2012 Free Agent Primer: Top 10 Right-Handed Relievers

1. Kerry Wood (35) – When healthy, Wood has been a serviceable reliever capable of punching out over one batter per nine innings. He gave the Cubs a tremendous hometown discount last season and the two sides are a perfect match for each other in 2012.

2. Vincente Padilla (34) – We can’t take much from his 2011 numbers, as he only lasted 8.2 innings, but we do know from his 16 starts in 2010 that he can still get it done with an ever-evolving craftiness. That season, Padilla posted about eight strikeouts per nine innings while walking only about 2.8 per nine. He has had a tendency to give up the long ball, but perhaps that could be calmed a bit coming out of the pen. Injuries are a big reason why I don’t see him lasting as a starter; he has missed significant time over the past two seasons with neck and elbow problems.

3. Chad Qualls (33) – Qualls bounced back nicely after a disastrous 2010 season. He does a good job of keeping the ball one the ground (57.5 career groundball rate), but doesn’t generate many strikeouts nowadays.

4. Dan Wheeler (34) – A ROOGY if there ever was one. Wheeler has a career 3.53 xFIP against right-handed batters, but a career 4.73 xFIP against left-handed batters. His K/BB rate from 2011 was actually excellent (4.9), but lefties hit .278 against him, his highest average against vs lefties since 2004. He should bounce back in 2012.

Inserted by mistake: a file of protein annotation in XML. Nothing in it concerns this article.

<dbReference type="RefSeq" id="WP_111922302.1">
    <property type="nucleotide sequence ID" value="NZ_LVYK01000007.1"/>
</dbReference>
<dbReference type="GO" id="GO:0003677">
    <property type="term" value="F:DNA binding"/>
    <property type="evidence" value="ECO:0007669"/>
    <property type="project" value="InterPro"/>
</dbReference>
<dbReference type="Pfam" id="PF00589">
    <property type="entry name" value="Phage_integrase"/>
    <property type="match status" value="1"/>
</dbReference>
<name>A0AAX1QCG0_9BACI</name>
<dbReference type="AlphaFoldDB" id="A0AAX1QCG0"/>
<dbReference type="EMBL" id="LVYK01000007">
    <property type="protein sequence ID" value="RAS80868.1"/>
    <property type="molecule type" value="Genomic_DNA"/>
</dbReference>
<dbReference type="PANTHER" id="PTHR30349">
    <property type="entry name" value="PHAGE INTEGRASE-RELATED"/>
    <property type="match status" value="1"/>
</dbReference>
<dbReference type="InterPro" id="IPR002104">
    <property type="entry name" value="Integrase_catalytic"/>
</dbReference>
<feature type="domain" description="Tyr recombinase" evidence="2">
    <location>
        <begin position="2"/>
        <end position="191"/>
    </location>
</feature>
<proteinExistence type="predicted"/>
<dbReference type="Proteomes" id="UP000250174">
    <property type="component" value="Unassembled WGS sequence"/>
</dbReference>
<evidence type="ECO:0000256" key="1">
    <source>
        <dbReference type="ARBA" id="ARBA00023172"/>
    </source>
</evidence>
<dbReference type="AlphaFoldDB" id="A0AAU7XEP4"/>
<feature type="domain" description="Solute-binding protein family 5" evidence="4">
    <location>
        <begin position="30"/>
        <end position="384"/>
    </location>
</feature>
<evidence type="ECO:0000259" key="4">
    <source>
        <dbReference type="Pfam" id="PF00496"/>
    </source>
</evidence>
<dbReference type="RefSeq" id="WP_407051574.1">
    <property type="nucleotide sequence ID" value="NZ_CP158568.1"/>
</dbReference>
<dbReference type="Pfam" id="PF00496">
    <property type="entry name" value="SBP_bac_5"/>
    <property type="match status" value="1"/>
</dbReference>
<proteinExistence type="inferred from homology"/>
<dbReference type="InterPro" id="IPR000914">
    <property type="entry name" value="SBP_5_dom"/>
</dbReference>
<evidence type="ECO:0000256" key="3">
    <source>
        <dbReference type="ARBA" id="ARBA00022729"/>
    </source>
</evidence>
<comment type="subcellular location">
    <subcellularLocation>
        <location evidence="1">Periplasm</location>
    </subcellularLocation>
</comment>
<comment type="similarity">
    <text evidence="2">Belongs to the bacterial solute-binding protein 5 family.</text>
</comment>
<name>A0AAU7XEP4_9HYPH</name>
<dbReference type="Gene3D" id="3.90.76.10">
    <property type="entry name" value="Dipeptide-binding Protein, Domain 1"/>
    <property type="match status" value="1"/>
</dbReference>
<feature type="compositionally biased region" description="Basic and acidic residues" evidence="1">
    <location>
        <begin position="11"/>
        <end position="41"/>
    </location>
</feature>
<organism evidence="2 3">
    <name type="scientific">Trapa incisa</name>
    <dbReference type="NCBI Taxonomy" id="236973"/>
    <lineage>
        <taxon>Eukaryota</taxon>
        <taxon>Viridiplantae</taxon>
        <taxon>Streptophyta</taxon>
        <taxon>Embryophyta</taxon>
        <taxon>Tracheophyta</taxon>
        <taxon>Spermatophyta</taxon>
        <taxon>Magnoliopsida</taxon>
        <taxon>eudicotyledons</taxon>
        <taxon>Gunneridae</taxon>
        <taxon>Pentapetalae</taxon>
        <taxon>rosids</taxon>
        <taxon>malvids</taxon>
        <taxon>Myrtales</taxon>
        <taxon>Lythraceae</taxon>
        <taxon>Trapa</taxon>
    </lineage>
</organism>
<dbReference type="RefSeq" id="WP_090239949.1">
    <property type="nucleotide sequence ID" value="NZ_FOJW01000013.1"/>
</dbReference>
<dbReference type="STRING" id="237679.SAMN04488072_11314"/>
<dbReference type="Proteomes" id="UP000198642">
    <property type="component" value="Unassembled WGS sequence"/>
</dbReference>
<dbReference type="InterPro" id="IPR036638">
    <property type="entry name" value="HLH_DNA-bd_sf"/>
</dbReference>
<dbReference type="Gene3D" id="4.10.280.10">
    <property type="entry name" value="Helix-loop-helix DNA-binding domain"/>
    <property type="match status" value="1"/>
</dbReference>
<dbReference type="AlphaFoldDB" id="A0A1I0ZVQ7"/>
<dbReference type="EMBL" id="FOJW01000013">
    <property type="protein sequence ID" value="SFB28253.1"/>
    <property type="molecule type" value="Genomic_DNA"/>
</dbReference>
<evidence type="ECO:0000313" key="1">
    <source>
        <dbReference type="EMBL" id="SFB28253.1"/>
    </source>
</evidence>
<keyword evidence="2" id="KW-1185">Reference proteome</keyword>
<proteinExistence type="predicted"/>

5. Jon Rauch (33) – Rauch’s fly ball tendencies ended up hurting him big time after moving from spacious ballparks in Washington and Minnesota to the home run happy Sky Dome, er, Rogers Centre (it will always be Sky Dome to me). His HR/9 jumped to almost two per nine innings, a career high. Despite his intimidating size and look, Rauch doesn’t throw particularly hard or produce many strikeouts.


6. LaTroy Hawkins (37) – In 2010, Hawkins underwent surgery on his rotator cuff and it took him a little while to regain his velocity, but when all was said and done he had posted a 2.42 ERA for the Brewers while walking only 10 batters in 48.1 innings.


7. Octavio Dotel (38) – I believe at this point in his career every one of his contracts comes with a “must trade” clause. Being a type A free agent is never good for an aging reliever. That being said, the Cardinals might not want to offer Dotel arbitration, as he could accept and would likely get a raise from the $3.5M he made in 2012. The Cards have bigger targets in mind, like, say some guy named Pujols. 

8. Takashi Saito (42) – Also a type A free agent, Saito made only 30 appearances for the Brewers in 2011. His age is reason enough for teams not to want to give up a draft pick. The Brewers could very well look to re-up Saito on a one-year $1.5-$2.5M deal.

9. Jonathan Broxton (28) – Broxton is the ultimate wild card out of this group. Back in 2009, he was one of the most dominant closers in baseball. Then, in 2010, he still racked up some good strikeout numbers, but seemed to fall apart mentally after he lost a couple MPH on his fastball. That trend continued this past season until he was finally shut down for elbow surgery. Sometimes pitchers can bounce back from elbow problems (his was a bone spur) and I’m sure there will be teams interested to see how hard big Jon is throwing come spring.

10. Jason Isringhausen (39) – Izzy has had a long an interesting career, but one has to wonder just how much he has left at this point. Despite pitching well for stretches in 2011, he ended up with a 4.02 ERA and –0.4 wins above replacement. His veteran presence will probably be enough to find work somewhere, possibly back with the Mets.